Health Canada Approves Trikafta for CF Patients, Ages 12 and Up
This decision is expected to give about 1,100 people access for a first time to a therapy that directly addresses the underlying cause of their disease, according to Trikafta’s developer, Vertex Pharmaceuticals. A study drawing on Canadian data estimated that CF-related deaths across that country could drop by 15% over the next 10 years with this medication’s use at the start of this decade.
“The approval of TRIKAFTA marks a significant milestone for Canadians with CF, their families and Vertex,” Reshma Kewalramani, MD, president and CEO of Vertex, said in a press release.
“This is a special day for our community. Together we have been fighting hard for access to these medications. Thousands of letters and signatures and hundreds of meetings later, we are finally seeing the progress our community deserves,” Kelly Grover, president and CEO of Cystic Fibrosis Canada, said in a separate release.
CF is caused by mutations in the CFTR gene that codes for a protein of the same name. Trikafta is a combination of three CFTR modulators (elexacaftor, tezacaftor, and ivacaftor), which can increase the functionality of the mutated protein in people with specific mutations. F508del is the most common CF-causing mutation, with one copy found about nine in every 10 patients, or 90% of all those with CF.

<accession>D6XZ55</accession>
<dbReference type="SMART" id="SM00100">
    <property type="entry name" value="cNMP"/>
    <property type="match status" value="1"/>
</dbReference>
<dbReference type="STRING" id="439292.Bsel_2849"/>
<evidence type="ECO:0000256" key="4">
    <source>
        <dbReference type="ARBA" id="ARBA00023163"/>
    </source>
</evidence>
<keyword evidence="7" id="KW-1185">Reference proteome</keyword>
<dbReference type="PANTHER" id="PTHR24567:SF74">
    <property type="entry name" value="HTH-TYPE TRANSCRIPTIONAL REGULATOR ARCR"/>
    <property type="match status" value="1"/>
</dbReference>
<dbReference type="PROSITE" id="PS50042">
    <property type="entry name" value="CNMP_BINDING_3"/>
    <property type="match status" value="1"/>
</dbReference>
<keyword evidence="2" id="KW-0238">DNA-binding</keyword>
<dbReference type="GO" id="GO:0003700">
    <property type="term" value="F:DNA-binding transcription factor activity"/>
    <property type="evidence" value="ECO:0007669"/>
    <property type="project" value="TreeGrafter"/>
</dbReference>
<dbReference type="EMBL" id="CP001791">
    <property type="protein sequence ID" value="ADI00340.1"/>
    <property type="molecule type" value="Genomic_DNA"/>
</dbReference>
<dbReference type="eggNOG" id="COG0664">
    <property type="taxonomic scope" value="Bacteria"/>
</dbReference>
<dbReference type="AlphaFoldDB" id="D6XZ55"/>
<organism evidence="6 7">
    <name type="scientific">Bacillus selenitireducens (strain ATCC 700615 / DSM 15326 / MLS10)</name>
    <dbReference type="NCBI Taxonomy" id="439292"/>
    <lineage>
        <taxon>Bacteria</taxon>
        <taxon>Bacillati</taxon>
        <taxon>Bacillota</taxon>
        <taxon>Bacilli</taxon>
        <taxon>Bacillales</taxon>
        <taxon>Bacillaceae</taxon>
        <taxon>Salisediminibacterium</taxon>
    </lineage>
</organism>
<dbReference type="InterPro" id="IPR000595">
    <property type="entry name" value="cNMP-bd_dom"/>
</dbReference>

In clinical trials, Trikafta has been shown to significantly improve lung function in patients who have at least one F508del mutation.
“I have seen substantial improvements in patients treated with TRIKAFTA in clinical practice, including improved lung function. I’m excited that more Canadians may be able to benefit from CFTR modulators and look forward to seeing the impact of this medicine for all patients who can benefit from it,” said Elizabeth Tullis, MD, medical director at the Toronto Adult CF Centre and a professor of medicine at the University of Toronto.
Trikafta’s approval in Canada was followed with an announcement by the pan-Canadian Pharmaceutical Alliance (pCPA), noting it has reached a negotiated price for Orkambi and Kalydeco — two other CFTR modulator therapies marketed by Vertex — for all Health Canada-approved CF mutations for these therapies. The pCPA, a regulatory body, negotiates medication prices on behalf of Canada’s 10 provinces and three territories, which run their own public health programs.
Price details coming out of these negotiations were not announced.
Health Canada’s approval is a first step in bringing a treatment into use, Cystic Fibrosis Canada noted in its release. Several other reviews and approvals — some already underway — are necessary “before Trikafta is publicly funded and accessible,” the group stated.
“We turn to the provinces next,” Grover said. “They must immediately fund Kalydeco and Orkambi, which have been in negotiations for more than a year, and fund Trikafta as soon as possible. Provinces, end the wait and save lives.
“People living with cystic fibrosis need these drugs, and they need them now,” she added. “No Canadian should have to fight this long and this hard for the medications they need. People with CF can’t wait. It’s literally a matter of life and death.”
Use of Trikafta, approved in the U.S. for patients, 12 and older, with one F508del mutation in 2019, was recently expanded to cover eligible children starting at 6 years old. The triple-combination medication is also approved for eligible patients 12 and older in Australia, and in Europe, where it is marketed as Kaftrio.
“I would like to thank the people with CF who participated in our clinical trials, our dedicated scientists and the investigators who have enabled this innovative medicine to be approved in Canada today,” Kewalramani said. “Without their commitment, this milestone would not have been possible.”